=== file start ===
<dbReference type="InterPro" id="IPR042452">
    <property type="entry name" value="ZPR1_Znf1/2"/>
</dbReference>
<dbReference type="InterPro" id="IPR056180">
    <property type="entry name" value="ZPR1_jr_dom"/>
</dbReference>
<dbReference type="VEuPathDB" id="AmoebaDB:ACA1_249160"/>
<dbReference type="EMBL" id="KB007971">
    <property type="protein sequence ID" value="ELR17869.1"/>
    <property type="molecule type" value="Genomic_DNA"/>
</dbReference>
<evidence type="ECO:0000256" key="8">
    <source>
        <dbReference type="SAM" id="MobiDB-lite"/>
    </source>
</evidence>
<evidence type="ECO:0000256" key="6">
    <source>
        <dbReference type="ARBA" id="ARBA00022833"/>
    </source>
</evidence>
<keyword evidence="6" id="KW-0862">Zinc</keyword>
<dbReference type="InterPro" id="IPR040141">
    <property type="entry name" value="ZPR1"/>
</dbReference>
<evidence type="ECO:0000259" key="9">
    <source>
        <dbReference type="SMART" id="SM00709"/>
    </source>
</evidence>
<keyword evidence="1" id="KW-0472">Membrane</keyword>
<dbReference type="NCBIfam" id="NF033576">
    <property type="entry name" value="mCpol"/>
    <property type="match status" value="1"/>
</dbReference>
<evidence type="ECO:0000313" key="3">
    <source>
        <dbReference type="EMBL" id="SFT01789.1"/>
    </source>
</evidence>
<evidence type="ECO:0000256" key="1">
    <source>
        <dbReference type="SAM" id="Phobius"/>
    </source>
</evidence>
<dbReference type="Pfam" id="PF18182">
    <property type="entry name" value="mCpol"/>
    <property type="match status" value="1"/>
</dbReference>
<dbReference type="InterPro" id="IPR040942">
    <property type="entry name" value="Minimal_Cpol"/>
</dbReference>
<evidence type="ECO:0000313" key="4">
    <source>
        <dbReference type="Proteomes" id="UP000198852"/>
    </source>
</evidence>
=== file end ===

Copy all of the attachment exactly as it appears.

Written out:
<dbReference type="InterPro" id="IPR042452">
    <property type="entry name" value="ZPR1_Znf1/2"/>
</dbReference>
<dbReference type="InterPro" id="IPR056180">
    <property type="entry name" value="ZPR1_jr_dom"/>
</dbReference>
<dbReference type="VEuPathDB" id="AmoebaDB:ACA1_249160"/>
<dbReference type="EMBL" id="KB007971">
    <property type="protein sequence ID" value="ELR17869.1"/>
    <property type="molecule type" value="Genomic_DNA"/>
</dbReference>
<evidence type="ECO:0000256" key="8">
    <source>
        <dbReference type="SAM" id="MobiDB-lite"/>
    </source>
</evidence>
<evidence type="ECO:0000256" key="6">
    <source>
        <dbReference type="ARBA" id="ARBA00022833"/>
    </source>
</evidence>
<keyword evidence="6" id="KW-0862">Zinc</keyword>
<dbReference type="InterPro" id="IPR040141">
    <property type="entry name" value="ZPR1"/>
</dbReference>
<evidence type="ECO:0000259" key="9">
    <source>
        <dbReference type="SMART" id="SM00709"/>
    </source>
</evidence>
<keyword evidence="1" id="KW-0472">Membrane</keyword>
<dbReference type="NCBIfam" id="NF033576">
    <property type="entry name" value="mCpol"/>
    <property type="match status" value="1"/>
</dbReference>
<evidence type="ECO:0000313" key="3">
    <source>
        <dbReference type="EMBL" id="SFT01789.1"/>
    </source>
</evidence>
<evidence type="ECO:0000256" key="1">
    <source>
        <dbReference type="SAM" id="Phobius"/>
    </source>
</evidence>
<dbReference type="Pfam" id="PF18182">
    <property type="entry name" value="mCpol"/>
    <property type="match status" value="1"/>
</dbReference>
<dbReference type="InterPro" id="IPR040942">
    <property type="entry name" value="Minimal_Cpol"/>
</dbReference>
<evidence type="ECO:0000313" key="4">
    <source>
        <dbReference type="Proteomes" id="UP000198852"/>
    </source>
</evidence>